Boccia is played every Saturday morning at Colwood Community Hall. (Tim Collins/News Gazette staff) 

Boccia provides opportunity for athletes of all abilities

Ancient game has been adapted for indoor play

Every Saturday morning The Victoria Screamers, a group of athletes from the West Shore, gather at the Colwood Community Hall to participate in a sport that has seen some of them travel to tournaments around North America. But for the group, it’s just about having fun.

While the game has its roots in the classic outdoor sport invented in Italy hundreds of years ago, the indoor version played by the Screamers was developed in the early 1980s as a way to eliminate many of the setbacks that athletes with disabilities faced when they were unable to take part in some sports such as track and field, swimming, weight-lifting and cycling.

“Our group is made up of people with a variety of challenges. Several of them suffer from cerebral palsy, spina bifida and autism, but they all enjoy the sport and it’s great because it challenges them physically and mentally,” said club president Kelly Halpen.

The game is similar to traditional boccia, although this version has been designed to be played indoors. The much softer balls can be thrown onto a hardwood floor without damage.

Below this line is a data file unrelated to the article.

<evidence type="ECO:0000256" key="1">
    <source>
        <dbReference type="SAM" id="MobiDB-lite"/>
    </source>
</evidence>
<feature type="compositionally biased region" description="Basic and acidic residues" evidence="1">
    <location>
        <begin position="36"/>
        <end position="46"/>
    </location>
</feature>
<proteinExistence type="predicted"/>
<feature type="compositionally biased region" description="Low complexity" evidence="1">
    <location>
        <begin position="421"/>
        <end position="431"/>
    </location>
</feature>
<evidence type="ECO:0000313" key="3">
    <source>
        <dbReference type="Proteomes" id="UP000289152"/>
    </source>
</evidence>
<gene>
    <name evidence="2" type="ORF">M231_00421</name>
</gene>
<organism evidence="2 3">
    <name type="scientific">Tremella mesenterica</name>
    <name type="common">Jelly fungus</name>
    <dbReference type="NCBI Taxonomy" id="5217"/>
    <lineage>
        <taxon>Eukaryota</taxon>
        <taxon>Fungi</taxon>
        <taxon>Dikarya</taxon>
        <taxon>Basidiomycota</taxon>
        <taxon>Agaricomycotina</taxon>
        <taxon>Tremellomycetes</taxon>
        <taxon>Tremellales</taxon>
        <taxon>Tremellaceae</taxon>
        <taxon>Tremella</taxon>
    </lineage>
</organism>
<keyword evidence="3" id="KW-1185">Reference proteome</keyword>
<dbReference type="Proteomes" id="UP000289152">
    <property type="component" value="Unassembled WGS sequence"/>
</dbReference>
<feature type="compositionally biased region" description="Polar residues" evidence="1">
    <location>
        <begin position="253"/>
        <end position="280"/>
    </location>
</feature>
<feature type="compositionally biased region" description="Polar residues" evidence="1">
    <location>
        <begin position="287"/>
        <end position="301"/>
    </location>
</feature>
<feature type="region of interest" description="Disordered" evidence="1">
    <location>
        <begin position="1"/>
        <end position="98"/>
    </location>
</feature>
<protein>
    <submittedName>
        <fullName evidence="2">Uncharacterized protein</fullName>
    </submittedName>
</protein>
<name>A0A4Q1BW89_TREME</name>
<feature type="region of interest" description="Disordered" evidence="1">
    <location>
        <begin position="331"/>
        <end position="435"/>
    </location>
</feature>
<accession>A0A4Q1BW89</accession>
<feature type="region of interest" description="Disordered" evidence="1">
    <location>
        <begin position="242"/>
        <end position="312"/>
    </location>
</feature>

Each team is given six balls and after one side has thrown the jack – a white ball that forms the target – the two teams proceed to throw their initial balls as close as they can to the target. The side not closest continues to throw balls until they are closer than their opponent or they are out of balls. At that point the opposing team throws the remainder of their balls.

Sides are awarded points based on how many of their balls are closer to the jack than their opponent’s closest ball.

“For those players who can’t actually throw their balls, we have a ramp arrangement that allows them to roll their ball and we have people help them out with their turns,” Halpen said. “It’s all set out in the rules set by Boccia Canada.”

Boccia Canada is closely associated with the Canadian Cerebral Palsy Sport Association and is focused on providing athletes and individuals of all ages the chance to play this unique sport.

The Screamers are hosting an invitational tournament on Feb. 10 at the Colwood Community Hall as part of their 10th anniversary celebrations. It’s a one-day event with a $75 entry fee (for athlete and sports assistant). Halpen hopes the tournament will attract athletes from across the country and will help spur more registrations locally for the Screamers, who are always looking for new members.

For more information on the Victoria Screamers, or to register for the Club Invitational Tournament, contact Halpen at dominator211@gmail.com.


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